Subscription Subscription
Home > Entertainment News > Bollywood News > Article > The world has lost its Calendar Govinda remembers Satish Kaushik

The world has lost its Calendar: Govinda remembers Satish Kaushik

Updated on: 10 March,2023 07:38 AM IST  |  Mumbai
Upala KBR |

Govinda, who starred with Kaushik in seven films, remembers him as the actor who matched Big B and him, punchline for punchline, in comedy

The world has lost its Calendar: Govinda remembers Satish Kaushik

Satish Kaushik came to Bombay in August 1979 to become an actor. Pic/Twitter

We did seven films together, and it’s astounding that each character he played is remembered even today. From my friend Happy bhaiyya in Pardesi Babu (1998) to the contract killer Pappu Pager in Deewana Mastana (1997), and tabla player Mutthuswamy in Saajan Chale Sasural (1996) — whatever roles he played, he displayed great comic timing. The last movie we did together, Bade Miyan Chote Miyan (1998), had my favourite Satish Kaushik character. He played Sharafat Ali, a famous dealer in Chor Bazaar. Nobody can compete with Mr [Amitabh] Bachchan when it comes to acting. But, in Bade Miyan, Satish ji’s comic timing with Bachchan ji and me was so on point, it almost seemed as if he was toying with us. His performance [and the way he wrote] the role was unparalleled.

A still from Bade Miyan Chote Miyan
A still from Bade Miyan Chote Miyan

Besides being a powerful actor, he was a very good writer, and wrote all his roles. He never interfered in other actors’ parts. I remember during the shoot of Deewana Mastana (1997), he had written his own scenes and dialogues for Pappu Pager [his character], even before I had arrived on the set. When I joined them on the set, I said, ‘This will not do, I will also add my lines [to my character].’ He was surprised on seeing the dialogues I wrote. Satish ji respected that I wasn’t just an ordinary actor, that I could go beyond acting to [elevate the scene with my dialogues]. There are very few actors like him, who have the power to make each role unforgettable.

Satish ji was also a director, and he wanted to focus more on direction in recent times. He had come to meet me, and asked what kind of [roles] I would like to play in his directorial ventures. Over the last few years, we lost touch, but our connection — that was born from the warmth and camaraderie that we shared on and off the sets — remained. I was heartbroken to hear about his passing away. I am still unable to process the fact that he is no more.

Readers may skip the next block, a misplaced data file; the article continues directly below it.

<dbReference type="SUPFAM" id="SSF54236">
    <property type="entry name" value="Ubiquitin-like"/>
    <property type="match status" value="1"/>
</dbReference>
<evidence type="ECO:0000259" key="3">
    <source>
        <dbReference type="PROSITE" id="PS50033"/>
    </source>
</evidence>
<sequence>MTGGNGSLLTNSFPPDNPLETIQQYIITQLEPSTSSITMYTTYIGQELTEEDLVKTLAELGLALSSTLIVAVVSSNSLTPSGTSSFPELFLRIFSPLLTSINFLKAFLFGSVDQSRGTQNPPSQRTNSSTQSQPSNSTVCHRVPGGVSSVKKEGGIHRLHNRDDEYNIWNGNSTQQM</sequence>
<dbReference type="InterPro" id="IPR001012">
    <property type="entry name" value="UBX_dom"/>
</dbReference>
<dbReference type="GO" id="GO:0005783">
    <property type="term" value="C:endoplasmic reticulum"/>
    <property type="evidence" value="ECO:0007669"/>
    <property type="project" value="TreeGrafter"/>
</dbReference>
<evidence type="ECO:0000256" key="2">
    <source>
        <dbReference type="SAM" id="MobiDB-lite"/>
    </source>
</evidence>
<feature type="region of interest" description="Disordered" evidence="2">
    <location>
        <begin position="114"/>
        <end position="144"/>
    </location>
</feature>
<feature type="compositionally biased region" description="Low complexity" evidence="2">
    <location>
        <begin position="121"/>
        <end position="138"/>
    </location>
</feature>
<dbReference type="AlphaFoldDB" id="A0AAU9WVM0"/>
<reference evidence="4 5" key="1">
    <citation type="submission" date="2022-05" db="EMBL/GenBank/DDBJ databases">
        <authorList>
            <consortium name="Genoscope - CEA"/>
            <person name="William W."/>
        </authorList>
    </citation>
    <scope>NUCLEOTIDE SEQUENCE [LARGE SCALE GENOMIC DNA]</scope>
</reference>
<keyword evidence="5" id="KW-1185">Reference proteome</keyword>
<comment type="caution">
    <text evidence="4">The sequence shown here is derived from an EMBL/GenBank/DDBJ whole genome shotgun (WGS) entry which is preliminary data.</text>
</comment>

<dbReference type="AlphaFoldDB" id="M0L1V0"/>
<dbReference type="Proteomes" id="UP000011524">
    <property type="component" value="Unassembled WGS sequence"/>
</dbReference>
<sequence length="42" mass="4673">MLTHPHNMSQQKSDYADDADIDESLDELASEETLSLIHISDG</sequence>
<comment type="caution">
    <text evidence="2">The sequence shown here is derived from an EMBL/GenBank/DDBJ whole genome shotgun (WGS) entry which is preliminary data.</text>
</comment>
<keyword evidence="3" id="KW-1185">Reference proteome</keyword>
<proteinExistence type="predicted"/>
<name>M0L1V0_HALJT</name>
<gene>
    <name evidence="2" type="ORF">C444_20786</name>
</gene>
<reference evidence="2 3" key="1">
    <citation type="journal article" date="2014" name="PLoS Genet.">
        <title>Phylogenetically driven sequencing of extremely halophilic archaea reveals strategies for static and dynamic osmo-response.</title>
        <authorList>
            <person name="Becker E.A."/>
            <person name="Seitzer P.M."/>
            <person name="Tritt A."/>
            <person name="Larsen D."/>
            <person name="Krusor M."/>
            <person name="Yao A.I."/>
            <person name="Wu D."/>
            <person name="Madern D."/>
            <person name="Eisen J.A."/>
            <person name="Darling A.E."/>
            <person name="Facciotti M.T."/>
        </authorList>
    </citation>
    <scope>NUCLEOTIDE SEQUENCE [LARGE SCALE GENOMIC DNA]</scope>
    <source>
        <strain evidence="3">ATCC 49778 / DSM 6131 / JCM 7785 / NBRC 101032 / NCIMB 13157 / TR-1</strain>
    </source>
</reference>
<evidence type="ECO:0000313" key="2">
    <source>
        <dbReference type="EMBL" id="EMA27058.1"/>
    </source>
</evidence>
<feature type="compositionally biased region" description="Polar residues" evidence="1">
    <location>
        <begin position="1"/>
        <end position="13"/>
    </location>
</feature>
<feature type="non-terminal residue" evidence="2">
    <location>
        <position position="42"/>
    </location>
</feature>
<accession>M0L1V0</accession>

Also Read: Will remember him for the man he was: Salman Khan on Satish Kaushik's demise

Kaushik’s kahaani in the movies

>> The NSD graduate initially worked as an office boy at a Mumbai textile mill. 

>>In the early ’80s, Kaushik chased Shekhar Kapur, even landing up at the airport, to bag the position of an assistant on Masoom (1982).

>> He did a walk-on part in Woh Saat Din (1983) that marked the beginning of his long association with producer Boney Kapoor, whom he considered his mentor. Kapoor not only backed his directorial debut, but also entrusted him to launch his actor-brother Sanjay Kapoor in the movies with Prem (1995). 

>>Initially, Kaushik didn’t want to work as an associate director on Mr India (1987). Producer Boney Kapoor and writer Javed Akhtar came over to narrate the script to him, and cajoled him into signing up. He also played the lovable Calendar in the sci-fi film. 

>> Kaushik made his directorial debut with Roop Ki Rani Choron Ka Raja (1993), the most expensive project in Hindi cinema at the time. By the time its nine-city premiere ended, he knew it was a flop.

>> His directorial venture Tere Naam (2003), which came after a string of flops from Salman Khan, revived the superstar’s career. Khan backed the director’s Kaagaz (2021).

"Exciting news! Mid-day is now on WhatsApp Channels Subscribe today by clicking the link and stay updated with the latest news!" Click here!

Register for FREE
to continue reading !

This is not a paywall.
However, your registration helps us understand your preferences better and enables us to provide insightful and credible journalism for all our readers.

Mid-Day Web Stories

Mid-Day Web Stories

This website uses cookie or similar technologies, to enhance your browsing experience and provide personalised recommendations. By continuing to use our website, you agree to our Privacy Policy and Cookie Policy. OK